I’m a sucker for good book covers.
I know, I know, authors have little to no say about this marketing aspect of the book and I shouldn’t (judge a book by its cover), but there’s no denying good visual impact. My version of Lotería shows a vibrant red rose on an azure background, but watch out – this rose has thorns; the perfect metaphor for Luz Castillo and her story.
Eleven year old Luz is refusing to speak to anyone. Something horrible has happened to her and she’s become a ward of the State. Parsed out in a series of memories triggered by images from a deck of Lotería cards, Luz’s narrative provide flashes of insight. As the pieces of Luz’s tragic tale fall into place, you realize you’re witnessing the devastating effects of racism and abuse on Luz and her family.
My Favorite Character
This book overflows with deeply flawed characters. I wanted to save Luz and her sister, Estrella, from the impending train wreck. I certainly rooted for Luz, hoping what few choices she could make would shift how her future would unfold.
Words to Live By
Luz while talking to her higher power: “I see You in people’s faces before they tell me something that means a lot to them. ”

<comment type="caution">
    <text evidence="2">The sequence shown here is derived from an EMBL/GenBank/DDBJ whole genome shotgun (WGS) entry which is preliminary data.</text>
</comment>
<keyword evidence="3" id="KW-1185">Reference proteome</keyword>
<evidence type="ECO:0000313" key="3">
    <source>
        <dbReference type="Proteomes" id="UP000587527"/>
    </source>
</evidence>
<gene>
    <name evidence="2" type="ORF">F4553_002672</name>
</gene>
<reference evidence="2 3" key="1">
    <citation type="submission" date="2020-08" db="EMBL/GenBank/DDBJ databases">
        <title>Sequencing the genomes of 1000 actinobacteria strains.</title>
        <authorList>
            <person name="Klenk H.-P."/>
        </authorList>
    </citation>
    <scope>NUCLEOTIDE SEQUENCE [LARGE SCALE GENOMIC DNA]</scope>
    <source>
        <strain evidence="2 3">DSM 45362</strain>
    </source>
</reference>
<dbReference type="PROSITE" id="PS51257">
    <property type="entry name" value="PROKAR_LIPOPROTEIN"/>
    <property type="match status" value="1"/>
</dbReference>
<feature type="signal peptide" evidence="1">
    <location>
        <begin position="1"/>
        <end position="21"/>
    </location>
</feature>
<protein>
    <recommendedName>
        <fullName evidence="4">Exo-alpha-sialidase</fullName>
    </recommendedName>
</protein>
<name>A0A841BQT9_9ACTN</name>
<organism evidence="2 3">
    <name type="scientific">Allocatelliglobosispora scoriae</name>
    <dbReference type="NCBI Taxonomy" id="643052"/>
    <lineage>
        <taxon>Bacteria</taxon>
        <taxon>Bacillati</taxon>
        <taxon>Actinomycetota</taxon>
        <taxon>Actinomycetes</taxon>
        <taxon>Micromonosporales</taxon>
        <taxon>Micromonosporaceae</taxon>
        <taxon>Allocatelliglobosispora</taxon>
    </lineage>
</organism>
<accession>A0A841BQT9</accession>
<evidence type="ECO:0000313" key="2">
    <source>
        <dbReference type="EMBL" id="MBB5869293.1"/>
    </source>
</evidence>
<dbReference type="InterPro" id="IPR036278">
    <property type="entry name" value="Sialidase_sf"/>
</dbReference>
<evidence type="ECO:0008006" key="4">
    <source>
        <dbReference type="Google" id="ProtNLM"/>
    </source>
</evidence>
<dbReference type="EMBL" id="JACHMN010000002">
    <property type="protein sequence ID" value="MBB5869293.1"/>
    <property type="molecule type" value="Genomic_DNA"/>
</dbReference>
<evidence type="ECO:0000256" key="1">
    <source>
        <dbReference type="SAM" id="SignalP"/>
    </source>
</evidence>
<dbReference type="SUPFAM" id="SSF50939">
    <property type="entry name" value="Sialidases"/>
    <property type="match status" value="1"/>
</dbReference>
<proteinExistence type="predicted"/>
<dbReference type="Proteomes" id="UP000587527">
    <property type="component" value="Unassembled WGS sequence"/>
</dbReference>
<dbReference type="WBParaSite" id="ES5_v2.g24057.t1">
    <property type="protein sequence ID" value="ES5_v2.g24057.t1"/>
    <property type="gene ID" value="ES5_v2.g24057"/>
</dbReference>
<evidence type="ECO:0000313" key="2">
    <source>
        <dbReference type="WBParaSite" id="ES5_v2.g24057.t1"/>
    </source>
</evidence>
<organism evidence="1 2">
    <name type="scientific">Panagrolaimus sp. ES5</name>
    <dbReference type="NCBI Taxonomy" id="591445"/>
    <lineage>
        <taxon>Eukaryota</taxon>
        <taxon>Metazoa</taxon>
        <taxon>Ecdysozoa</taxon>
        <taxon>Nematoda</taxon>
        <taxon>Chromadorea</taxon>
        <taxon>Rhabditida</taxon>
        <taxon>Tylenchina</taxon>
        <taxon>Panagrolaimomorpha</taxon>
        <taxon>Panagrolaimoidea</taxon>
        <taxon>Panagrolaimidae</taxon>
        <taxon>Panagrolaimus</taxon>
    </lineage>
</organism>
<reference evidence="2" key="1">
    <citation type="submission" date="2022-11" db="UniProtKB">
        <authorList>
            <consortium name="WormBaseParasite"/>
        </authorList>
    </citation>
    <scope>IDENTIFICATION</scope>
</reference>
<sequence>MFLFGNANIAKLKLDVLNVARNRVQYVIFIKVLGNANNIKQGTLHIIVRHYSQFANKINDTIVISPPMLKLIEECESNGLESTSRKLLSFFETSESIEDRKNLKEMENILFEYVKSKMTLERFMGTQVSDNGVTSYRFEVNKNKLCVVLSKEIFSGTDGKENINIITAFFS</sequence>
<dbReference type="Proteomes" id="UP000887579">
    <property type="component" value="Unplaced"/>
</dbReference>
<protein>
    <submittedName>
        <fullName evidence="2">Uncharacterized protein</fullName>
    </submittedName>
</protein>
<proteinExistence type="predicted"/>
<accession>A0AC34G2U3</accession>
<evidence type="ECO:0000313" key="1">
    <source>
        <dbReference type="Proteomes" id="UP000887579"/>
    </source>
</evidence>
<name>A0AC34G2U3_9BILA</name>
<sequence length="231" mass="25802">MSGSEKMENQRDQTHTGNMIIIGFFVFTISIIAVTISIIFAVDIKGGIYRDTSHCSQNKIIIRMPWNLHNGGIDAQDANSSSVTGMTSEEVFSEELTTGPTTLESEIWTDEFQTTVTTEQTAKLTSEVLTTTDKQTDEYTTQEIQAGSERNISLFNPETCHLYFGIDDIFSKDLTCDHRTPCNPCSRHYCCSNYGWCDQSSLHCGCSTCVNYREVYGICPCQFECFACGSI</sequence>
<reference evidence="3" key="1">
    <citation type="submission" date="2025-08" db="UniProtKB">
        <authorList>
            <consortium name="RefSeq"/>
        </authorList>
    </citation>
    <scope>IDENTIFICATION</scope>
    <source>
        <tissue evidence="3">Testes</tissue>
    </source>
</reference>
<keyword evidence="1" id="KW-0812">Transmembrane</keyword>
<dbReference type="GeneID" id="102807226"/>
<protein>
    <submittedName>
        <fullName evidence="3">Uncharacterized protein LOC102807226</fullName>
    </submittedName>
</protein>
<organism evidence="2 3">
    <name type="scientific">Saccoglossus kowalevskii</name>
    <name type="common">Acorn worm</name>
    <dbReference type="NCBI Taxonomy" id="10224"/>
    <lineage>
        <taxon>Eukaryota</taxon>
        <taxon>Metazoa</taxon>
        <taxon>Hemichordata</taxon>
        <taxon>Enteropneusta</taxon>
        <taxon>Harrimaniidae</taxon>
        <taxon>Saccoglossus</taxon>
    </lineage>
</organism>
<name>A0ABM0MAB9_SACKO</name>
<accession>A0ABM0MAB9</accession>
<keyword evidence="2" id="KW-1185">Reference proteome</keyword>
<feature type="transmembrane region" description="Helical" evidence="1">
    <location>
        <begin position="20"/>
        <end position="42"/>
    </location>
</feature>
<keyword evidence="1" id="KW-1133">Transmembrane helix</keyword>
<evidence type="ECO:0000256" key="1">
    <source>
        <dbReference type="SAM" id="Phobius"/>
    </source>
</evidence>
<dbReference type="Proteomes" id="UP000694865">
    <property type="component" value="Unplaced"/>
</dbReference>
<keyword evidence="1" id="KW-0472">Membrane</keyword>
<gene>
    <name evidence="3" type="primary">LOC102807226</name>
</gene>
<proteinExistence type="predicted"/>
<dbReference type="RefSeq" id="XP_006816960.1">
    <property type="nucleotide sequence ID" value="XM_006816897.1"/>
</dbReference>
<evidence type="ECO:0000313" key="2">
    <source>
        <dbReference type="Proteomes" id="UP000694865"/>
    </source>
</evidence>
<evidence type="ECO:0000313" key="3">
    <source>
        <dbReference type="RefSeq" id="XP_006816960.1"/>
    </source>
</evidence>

Who might like this book
Lotería would work well for book discussion groups due to the dense layering of themes. Readers interested in understanding characters and how those characters develop will also enjoy this read.
Zambrano sprinkles Spanish phrases throughout Lotería. If you don’t speak at any Spanish, grab a Spanish-English dictionary or use an online Spanish English Dictionary like this:
You don’t have to understand the Spanish terms to understand the story, but understanding them will enhance your reading experience. And remember the rose on the cover? This book explores love in many forms, some of them darker than others. Be prepared for this story to draw blood.
Pick up Lotería, gently, at the Bellingham Public Library today.